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Mastercard Inc sailed past market estimates for quarterly profit on Thursday as a surge in cross-border spending sparked by this year’s travel boom more than offset higher costs.

Pent-up demand and the easing of COVID-19 curbs have led to the strongest summer travel season in three years, a boon for card companies that can charge more for overseas transactions.

Mastercard said cross-border volumes jumped 58% on a local currency basis in the April-June quarter, helping drive up gross dollar volumes on its network by 14% to $2.1 trillion.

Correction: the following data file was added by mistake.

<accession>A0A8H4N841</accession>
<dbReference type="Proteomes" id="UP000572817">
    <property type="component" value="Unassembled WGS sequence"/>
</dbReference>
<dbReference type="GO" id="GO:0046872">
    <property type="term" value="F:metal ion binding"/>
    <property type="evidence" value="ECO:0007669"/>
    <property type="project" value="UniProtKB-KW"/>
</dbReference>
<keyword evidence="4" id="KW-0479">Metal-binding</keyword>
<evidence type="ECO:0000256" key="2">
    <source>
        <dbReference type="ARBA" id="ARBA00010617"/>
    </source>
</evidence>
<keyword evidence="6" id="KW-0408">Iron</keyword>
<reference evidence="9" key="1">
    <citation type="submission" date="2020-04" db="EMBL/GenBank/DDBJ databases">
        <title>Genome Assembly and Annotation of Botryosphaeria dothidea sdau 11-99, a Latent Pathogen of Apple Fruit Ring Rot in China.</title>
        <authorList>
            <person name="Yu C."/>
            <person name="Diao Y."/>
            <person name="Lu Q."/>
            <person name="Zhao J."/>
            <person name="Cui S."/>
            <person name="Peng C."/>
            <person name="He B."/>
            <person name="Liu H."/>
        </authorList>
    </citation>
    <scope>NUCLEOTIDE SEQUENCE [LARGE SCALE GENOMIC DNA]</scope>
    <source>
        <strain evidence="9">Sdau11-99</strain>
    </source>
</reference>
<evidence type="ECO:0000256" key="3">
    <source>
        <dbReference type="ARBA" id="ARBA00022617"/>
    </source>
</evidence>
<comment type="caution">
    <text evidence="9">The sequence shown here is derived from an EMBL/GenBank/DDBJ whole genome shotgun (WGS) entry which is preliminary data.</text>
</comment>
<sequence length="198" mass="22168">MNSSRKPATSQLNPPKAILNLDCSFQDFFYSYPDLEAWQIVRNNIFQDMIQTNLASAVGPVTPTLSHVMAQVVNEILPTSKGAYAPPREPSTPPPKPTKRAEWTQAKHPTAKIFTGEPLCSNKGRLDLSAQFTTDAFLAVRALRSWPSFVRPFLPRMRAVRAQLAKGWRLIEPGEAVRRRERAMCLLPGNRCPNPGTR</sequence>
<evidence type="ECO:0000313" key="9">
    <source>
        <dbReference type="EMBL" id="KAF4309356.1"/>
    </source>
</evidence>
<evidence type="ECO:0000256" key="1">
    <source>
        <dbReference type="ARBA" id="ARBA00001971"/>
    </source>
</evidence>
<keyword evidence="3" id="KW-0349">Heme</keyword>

The surge mirrored similar results at Visa Inc and American Express Co, indicating consumers were still spending on travel and other high-end pursuits in the face of decades-high inflation and the threat of a possible recession.

“Increasing inflationary pressures have yet to significantly impact overall consumer spending but we will continue to monitor this closely,” Chief Executive Michael Miebach said in a statement.

Net revenue jumped 21% to $5.49 billion and was higher than estimates of $5.26 billion, according to Refinitiv IBES data.

Mastercard earned a profit of $2.56 per share on an adjusted basis, compared with the $2.36 expected by analysts. The company’s shares rose 1.7% in premarket trading.

Operating expenses, excluding one-time costs, were up 9%.

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